Friday, July 12, 2013

The Coraline Generation, or The Book That Made Me Want to Write

A few nights ago I met one of my greatest role models.

I have been a fan of Neil Gaiman’s writing since first reading Coraline when I was ten years old.  My memories of growing up with this book still play like a montage in my head—I remember how I was running errands with my aunt, wandered into a children’s bookstore, and was handed Coraline by a salesperson after I told her I wanted something scary to read; reading the book in a matter of hours that afternoon; my aunt buying tickets for us to hear Neil Gaiman speak during his Coraline book tour a few weeks later, and after the Q&A, eating stale Altoids and reading brochures on summer creative writing classes to pass the time as I waited for an hour and forty five minutes to get my copy signed; reading the book at least five more times over the next few years, throwing it in my backpack before school, and dropping it in the muddy puddles on floor of the bus, the stains of which are still visible on the pages of my warn, battered, beaten copy.

Coraline is a badass.  In the story, she travels through a mysterious door in her family’s new flat and meets her Other Mother, a woman with black buttons for eyes who wants to raise Coraline as her own.  Coraline escapes, but after the Other Mother kidnaps Coraline’s real parents in order to lure her back, she returns to her alternate universe to rescue her parents.  Coraline dreams of being an explorer; she scavenges through overgrown gardens and abandoned theatres, is stalked by rat circuses and left to spend the night in a closet haunted by the spirits of the Other Mother’s former victims, and outsmarts every monster by the end of the book.  What ultimately made me fall in love with the book was its message that children are capable of more than they’re given credit for; even just the fact that the story is so scary compared to other children’s books proves that stories don’t need to be dumbed down for children.  Reading it, I felt like I was being taken seriously, like I was being treated like an adult, which at ten years old, is all a child really wants.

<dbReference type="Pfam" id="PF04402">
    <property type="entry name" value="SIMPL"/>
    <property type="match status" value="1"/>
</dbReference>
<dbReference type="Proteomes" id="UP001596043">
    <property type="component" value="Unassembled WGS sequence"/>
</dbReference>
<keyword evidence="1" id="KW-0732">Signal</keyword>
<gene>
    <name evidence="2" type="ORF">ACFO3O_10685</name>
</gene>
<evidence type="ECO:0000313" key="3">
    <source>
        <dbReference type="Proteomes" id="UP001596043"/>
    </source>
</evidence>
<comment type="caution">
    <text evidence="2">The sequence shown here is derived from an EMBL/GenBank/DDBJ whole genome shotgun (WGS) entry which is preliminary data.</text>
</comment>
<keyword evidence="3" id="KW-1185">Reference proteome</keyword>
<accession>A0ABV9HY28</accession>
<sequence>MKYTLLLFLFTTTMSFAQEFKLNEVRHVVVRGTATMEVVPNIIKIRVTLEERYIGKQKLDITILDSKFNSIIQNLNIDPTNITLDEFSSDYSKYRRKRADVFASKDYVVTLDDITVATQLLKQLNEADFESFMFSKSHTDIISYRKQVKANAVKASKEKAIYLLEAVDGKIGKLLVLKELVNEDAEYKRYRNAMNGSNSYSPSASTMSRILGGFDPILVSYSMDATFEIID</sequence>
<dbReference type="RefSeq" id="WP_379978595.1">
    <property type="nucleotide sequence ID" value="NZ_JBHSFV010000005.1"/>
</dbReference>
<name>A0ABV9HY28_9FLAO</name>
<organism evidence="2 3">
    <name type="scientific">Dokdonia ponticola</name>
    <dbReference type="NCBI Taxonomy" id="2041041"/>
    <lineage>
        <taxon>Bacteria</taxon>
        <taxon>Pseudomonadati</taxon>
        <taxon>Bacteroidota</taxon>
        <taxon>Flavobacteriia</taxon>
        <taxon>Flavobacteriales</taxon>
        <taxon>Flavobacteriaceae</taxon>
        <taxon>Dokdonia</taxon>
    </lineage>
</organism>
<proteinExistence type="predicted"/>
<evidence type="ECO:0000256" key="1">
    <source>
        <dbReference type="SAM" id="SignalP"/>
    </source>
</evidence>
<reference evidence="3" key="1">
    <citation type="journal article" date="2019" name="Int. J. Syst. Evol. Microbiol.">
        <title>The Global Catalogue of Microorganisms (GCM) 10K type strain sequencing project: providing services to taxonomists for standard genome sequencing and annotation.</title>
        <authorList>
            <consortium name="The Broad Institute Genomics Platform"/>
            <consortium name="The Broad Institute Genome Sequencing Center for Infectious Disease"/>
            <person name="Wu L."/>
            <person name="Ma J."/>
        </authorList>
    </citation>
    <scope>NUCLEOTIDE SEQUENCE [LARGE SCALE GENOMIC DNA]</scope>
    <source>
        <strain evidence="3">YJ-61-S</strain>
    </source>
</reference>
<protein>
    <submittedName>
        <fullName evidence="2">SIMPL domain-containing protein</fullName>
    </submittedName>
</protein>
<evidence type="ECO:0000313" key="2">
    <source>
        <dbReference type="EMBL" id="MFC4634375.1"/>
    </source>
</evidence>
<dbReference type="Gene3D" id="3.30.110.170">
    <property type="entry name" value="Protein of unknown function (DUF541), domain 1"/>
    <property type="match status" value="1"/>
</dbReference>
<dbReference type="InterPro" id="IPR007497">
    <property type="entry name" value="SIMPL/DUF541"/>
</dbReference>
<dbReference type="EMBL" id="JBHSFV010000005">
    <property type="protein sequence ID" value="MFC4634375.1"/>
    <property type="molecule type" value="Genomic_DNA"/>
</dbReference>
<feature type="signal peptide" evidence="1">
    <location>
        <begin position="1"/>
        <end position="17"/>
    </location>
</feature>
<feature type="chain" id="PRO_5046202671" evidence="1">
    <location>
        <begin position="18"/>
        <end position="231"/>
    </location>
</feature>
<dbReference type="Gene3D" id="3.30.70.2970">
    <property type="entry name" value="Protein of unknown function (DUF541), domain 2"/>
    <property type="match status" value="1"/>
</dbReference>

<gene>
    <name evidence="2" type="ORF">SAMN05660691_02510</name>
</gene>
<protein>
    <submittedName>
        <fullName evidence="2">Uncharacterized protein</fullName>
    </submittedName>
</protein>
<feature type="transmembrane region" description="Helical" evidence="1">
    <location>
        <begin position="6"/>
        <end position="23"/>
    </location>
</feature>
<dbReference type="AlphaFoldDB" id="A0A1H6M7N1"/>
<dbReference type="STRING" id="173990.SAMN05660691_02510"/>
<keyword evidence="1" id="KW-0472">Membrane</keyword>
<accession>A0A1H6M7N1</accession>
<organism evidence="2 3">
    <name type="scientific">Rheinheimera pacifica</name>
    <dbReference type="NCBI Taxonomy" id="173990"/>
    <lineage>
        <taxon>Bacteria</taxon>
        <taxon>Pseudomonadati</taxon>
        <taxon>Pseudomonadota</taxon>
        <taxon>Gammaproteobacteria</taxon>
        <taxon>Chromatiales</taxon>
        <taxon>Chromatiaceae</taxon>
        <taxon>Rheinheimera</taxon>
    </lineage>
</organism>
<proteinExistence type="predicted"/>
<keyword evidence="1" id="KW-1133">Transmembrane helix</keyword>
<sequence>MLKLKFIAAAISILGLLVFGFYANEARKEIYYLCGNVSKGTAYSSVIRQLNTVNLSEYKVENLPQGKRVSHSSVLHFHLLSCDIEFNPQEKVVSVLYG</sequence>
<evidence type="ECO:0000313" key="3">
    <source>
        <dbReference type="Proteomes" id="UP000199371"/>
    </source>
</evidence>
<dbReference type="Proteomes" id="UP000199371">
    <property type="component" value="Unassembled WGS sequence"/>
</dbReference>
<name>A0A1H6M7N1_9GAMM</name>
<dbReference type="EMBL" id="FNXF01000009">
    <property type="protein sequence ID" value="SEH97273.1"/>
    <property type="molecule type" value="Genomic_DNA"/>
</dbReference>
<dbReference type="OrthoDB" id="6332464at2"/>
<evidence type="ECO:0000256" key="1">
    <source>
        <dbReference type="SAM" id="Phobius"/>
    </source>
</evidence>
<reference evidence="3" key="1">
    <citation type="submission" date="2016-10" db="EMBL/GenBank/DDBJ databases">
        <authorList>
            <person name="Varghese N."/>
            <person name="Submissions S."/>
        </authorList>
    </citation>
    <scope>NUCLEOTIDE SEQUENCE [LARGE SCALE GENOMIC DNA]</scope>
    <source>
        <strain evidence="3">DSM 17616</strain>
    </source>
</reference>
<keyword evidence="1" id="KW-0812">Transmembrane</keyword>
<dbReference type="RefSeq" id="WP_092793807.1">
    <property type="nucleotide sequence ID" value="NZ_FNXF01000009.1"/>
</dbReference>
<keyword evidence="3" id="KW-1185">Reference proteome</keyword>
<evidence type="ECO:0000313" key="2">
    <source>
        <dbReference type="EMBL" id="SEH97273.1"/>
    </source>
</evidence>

I read everything I could find by Neil Gaiman over the next several years.  But even as I grew up, I always came back to Coraline, and everything it had taught me about the power of books.  I began taking creative writing classes, and decided I wanted to learn the craft of fiction writing for myself, so I could someday create art that I hoped would affect readers in the same way Coraline had affected me.  So when I saw that Neil Gaiman would be doing his final tour for his newest novel, The Ocean at the End of the Lane, in Chicago at the Music Box Theater on July 9th, nearly ten years after I’d met him in Minneapolis, I knew I had to go.

I was counting down the days until the signing, when I saw an interview with Neil Gaiman online titled The Book That Made Me Want to Write.  In it, he begins talking about a signing recently held in Cambridge, and says, “I found myself meeting a lot of really really nice young ladies… who were incredibly keen to see me.  And they were, you know, 19-21 years old… and I realized that this was the Coraline generation.”  When I saw this video, I almost screamed.  Not only are there other girls out there who have been affected by Coraline in the same way as myself, Neil Gaiman is aware of these girls.  The thought of a “Coraline generation” is inspired, it proves the affect a really good book can have on a child, even years into the future.

The reading at The Music Box was perfect, as expected, but the most memorable part of the night for me was when I made it to the front of the line to have my book signed.

I had brought my beat-up copy of Coraline and showed it to Neil Gaiman, explaining that I’d met him about ten years ago.  “I’m studying creative writing now,” I told him, “and I consider this the book that made me want to write.”

He reached out and took my hand, looked into my eyes and said, “Thank you for telling me that.”  Then, glancing at the rat drawing he’d made ten years ago, sketched a second rat in my copy of The Ocean at the End of the Lane.  “There,” he said, “now this is the only copy of Ocean with a Coraline rat.”

There are dozens of people I admire and would love to meet, and this isn’t the first time I’ve pledged my admiration in shaking, broken sentences to an author at a signing.  But as I was leaving the Music Box that night, I realized that there was no other author who had had the same lifelong impact on me as Neil Gaiman.  I will always be a part of the Coraline generation.

These are only some of the Neil Gaiman books I own; back in Minnesota, I have Good Omens, Sandman Volumes I and II, The Day I Swapped My Dad for Two Goldfish, The Wolves in the Walls, Fragile Things, and two books on the making of Mirrormask.

Read On,

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